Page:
Sections

Heyward Jr. family rail against DA after officer cleared again for fatally shooting 13-year-old

Brooklyn Paper
Share on TwitterTweet
Share on Facebook
Subscribe

Get our stories in your inbox, free.

Like Brooklyn Paper on Facebook.

The District Attorney’s office failed to deliver justice for a 13-year-old boy who was fatally shot by a policeman while playing “cops and robbers” with a toy gun in a Gowanus public housing complex in 1994, after recently closing a new probe that once again found the officer did not commit a crime, the dead boy’s father said during a rally against the decision Downtown on Nov. 10.

Nicholas Heyward Jr.’s dad said he was shattered by the decision — released Nov. 4 — after holding out hope that late District Attorney Ken Thompson’s work exonerating innocent people would be channeled into helping those killed by the police.

“I have witnessed the office of Ken Thompson get innocent victims out of prison, my son was an innocent victim murdered by the police,” said Nicholas Heyward. “I was hoping that my son’s case would be the start of them taking a look into these other cases of police murder in Brooklyn that also have been covered up.”

Now-retired Officer Brian George came across Heyward Jr. holding a toy rifle in the stairwell of a Gowanus Houses building while on patrol, and says he fired at the boy believing the fake firearm was real.

Heyward had long claimed Hynes and the Police Department colluded to keep the officer out of jail, and he finally convinced Thompson — who overturned many of his predecessors convictions on the grounds of police corruption — to re-investigate the case a year ago.

Thompson — who died of cancer in October — and his team reached the same conclusion as Hynes, however, deciding George was defending himself and acting within his rights, a spokesman said.

“The totality of the evidence shows that, while an undoubtedly tragic incident, we cannot legally sustain murder charges in this case,” said District Attorney office spokesman Oren Yaniv.

But activists at the rally said they will never accept that a police officer can shoot an innocent child and walk away scot-free, and that it sends a dangerous message to those charged with enforcing the law that they themselves are above it.

“This is them telling us that it is okay to murder a child if you got on that uniform and that badge,” said Carl Dix, the founding member of activist group the Revolutionary Communist Party. “That is an unacceptable statement and nobody should accept that.”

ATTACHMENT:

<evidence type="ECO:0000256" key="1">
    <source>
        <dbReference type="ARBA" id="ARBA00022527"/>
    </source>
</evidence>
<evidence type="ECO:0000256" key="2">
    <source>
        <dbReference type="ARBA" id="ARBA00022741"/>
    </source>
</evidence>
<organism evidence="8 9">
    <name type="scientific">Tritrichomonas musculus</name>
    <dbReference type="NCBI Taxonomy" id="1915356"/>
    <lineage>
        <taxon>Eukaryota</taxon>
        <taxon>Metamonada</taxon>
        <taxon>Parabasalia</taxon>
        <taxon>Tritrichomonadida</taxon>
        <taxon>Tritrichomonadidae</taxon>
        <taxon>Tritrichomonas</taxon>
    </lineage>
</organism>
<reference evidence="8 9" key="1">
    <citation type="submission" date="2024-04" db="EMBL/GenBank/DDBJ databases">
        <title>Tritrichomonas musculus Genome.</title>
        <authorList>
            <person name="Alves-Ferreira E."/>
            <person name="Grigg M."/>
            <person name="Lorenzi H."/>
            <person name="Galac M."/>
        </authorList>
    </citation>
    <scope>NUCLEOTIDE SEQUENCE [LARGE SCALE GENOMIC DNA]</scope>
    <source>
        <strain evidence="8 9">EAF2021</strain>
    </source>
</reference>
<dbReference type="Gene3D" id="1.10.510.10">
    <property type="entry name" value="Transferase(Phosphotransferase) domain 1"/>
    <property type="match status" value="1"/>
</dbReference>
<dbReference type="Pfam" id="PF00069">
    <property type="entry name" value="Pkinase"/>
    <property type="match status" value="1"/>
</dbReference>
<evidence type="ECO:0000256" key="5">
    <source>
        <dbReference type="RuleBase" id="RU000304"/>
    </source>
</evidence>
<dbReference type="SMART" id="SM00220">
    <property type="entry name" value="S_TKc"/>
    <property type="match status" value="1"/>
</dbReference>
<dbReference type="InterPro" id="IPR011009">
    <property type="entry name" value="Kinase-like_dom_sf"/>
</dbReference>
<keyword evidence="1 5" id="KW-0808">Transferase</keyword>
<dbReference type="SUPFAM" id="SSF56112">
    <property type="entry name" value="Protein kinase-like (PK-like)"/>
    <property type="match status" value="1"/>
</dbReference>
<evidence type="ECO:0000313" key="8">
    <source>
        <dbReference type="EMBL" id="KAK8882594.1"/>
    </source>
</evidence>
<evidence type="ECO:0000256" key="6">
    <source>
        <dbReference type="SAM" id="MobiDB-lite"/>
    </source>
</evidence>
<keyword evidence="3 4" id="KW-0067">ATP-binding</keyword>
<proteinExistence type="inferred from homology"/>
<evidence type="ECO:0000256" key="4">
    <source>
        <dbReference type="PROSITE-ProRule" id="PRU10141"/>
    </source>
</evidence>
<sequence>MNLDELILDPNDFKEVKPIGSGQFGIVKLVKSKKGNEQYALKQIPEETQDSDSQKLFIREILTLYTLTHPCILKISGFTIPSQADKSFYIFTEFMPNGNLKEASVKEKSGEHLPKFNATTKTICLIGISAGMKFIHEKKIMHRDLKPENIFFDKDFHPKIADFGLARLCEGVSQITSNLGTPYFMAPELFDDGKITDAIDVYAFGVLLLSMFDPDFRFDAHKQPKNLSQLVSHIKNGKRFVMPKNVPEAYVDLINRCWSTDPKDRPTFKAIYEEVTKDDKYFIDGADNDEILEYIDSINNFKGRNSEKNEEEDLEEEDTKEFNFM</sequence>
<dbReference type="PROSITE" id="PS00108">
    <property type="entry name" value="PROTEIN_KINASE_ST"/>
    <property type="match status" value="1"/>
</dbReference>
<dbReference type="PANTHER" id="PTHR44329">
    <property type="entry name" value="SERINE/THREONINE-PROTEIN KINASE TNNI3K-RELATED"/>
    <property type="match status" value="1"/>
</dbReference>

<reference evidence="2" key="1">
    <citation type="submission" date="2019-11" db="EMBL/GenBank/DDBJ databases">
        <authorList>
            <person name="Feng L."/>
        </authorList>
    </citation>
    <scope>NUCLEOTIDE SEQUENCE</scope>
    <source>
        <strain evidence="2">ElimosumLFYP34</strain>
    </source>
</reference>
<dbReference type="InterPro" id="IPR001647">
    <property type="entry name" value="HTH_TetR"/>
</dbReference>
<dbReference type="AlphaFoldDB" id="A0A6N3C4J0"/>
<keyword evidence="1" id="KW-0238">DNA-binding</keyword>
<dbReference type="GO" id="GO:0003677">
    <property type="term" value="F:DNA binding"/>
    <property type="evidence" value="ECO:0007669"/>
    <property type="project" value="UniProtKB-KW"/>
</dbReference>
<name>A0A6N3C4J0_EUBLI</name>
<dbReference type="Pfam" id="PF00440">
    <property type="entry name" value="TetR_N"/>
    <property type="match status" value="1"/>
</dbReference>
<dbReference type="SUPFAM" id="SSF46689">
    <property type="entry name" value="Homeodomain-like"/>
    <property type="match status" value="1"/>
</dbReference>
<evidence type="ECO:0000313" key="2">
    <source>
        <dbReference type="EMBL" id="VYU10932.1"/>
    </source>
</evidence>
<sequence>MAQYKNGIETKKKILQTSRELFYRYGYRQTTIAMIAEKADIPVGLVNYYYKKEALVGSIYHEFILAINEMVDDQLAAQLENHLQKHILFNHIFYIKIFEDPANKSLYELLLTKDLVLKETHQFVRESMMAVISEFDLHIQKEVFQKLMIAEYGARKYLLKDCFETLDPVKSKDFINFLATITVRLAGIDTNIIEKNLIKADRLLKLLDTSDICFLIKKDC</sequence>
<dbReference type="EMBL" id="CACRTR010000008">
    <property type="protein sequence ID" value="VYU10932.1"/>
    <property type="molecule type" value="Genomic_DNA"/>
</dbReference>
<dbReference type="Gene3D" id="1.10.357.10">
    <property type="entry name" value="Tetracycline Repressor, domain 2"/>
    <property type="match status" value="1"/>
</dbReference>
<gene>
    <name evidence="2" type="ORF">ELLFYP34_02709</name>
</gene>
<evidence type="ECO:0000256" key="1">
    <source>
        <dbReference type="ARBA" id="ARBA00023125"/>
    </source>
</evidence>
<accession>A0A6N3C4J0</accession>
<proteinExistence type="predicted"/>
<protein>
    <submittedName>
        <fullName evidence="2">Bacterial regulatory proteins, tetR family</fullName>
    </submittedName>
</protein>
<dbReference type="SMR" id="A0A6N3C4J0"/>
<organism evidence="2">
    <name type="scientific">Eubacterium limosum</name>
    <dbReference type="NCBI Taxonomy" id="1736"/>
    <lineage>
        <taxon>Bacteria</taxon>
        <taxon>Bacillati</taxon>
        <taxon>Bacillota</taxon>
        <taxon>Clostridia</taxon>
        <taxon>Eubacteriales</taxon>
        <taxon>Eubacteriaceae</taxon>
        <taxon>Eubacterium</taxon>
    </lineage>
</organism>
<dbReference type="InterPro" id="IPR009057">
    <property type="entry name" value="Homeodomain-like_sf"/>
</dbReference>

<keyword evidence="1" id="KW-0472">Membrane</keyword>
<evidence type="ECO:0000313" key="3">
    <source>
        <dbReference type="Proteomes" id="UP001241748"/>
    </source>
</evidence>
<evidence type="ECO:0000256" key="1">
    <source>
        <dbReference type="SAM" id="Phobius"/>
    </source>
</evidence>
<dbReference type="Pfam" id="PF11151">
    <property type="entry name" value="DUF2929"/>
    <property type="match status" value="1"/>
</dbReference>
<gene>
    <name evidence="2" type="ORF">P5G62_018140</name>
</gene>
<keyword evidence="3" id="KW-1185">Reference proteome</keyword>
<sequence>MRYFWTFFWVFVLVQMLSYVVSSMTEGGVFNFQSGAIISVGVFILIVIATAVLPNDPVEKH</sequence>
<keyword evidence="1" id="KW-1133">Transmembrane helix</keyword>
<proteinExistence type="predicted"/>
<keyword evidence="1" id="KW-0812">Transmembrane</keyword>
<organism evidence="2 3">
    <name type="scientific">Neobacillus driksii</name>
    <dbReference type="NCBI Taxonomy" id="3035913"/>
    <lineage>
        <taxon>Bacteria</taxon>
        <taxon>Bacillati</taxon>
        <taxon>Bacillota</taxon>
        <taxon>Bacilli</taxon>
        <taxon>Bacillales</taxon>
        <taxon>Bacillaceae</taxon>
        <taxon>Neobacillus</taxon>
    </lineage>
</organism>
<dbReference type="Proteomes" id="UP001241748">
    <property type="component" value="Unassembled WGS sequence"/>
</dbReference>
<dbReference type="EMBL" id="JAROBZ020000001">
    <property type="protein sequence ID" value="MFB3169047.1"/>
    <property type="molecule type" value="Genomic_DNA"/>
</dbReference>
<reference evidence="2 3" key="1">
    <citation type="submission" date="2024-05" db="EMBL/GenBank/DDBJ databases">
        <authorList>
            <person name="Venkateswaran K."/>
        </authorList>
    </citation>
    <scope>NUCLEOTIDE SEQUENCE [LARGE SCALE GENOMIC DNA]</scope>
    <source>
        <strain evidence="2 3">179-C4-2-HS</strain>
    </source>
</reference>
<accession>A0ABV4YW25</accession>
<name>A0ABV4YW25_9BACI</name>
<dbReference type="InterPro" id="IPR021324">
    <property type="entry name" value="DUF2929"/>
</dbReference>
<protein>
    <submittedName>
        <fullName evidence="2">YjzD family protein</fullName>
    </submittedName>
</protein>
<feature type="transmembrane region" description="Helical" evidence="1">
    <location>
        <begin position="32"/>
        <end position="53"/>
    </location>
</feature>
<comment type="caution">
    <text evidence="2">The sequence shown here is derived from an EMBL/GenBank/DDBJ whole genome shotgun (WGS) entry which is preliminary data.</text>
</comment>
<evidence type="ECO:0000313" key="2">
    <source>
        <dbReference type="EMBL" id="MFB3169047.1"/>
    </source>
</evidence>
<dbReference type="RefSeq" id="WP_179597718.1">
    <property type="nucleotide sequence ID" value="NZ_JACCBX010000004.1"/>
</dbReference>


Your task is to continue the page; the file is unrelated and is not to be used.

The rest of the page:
Also at the protest was the family of late Red Hook man Akai Gurley, who a patrolman shot and killed in the stairwell of an East New York public housing in 2014. A jury did find Officer Peter Liang guilty of manslaughter, but he stayed out of prison after Thompson recommended he serve no time behind bars.

Reach reporter Lauren Gill at lgill@cnglocal.com or by calling (718) 260–2511. Follow her on Twitter @laurenk_gill
Updated 11:03 am, November 15, 2016
Today’s news:
Share on TwitterTweet
Share on Facebook
Subscribe

Get our stories in your inbox, free.

Like Brooklyn Paper on Facebook.

Reasonable discourse

Sheila says:
Did the toy gun look real? What are the statistical chances of a such a child being in possession of a firearm?
Nov. 16, 2016, 12:29 am

Enter your comment below

By submitting this comment, you agree to the following terms:

You agree that you, and not BrooklynPaper.com or its affiliates, are fully responsible for the content that you post. You agree not to post any abusive, obscene, vulgar, slanderous, hateful, threatening or sexually-oriented material or any material that may violate applicable law; doing so may lead to the removal of your post and to your being permanently banned from posting to the site. You grant to BrooklynPaper.com the royalty-free, irrevocable, perpetual and fully sublicensable license to use, reproduce, modify, adapt, publish, translate, create derivative works from, distribute, perform and display such content in whole or in part world-wide and to incorporate it in other works in any form, media or technology now known or later developed.

First name
Last name
Your neighborhood
Email address
Daytime phone

Your letter must be signed and include all of the information requested above. (Only your name and neighborhood are published with the letter.) Letters should be as brief as possible; while they may discuss any topic of interest to our readers, priority will be given to letters that relate to stories covered by The Brooklyn Paper.

Letters will be edited at the sole discretion of the editor, may be published in whole or part in any media, and upon publication become the property of The Brooklyn Paper. The earlier in the week you send your letter, the better.

Don’t miss out!

Stay in touch with the stories people are talking about in your neighborhood:

Optional: Help us tailor our newsletters to you!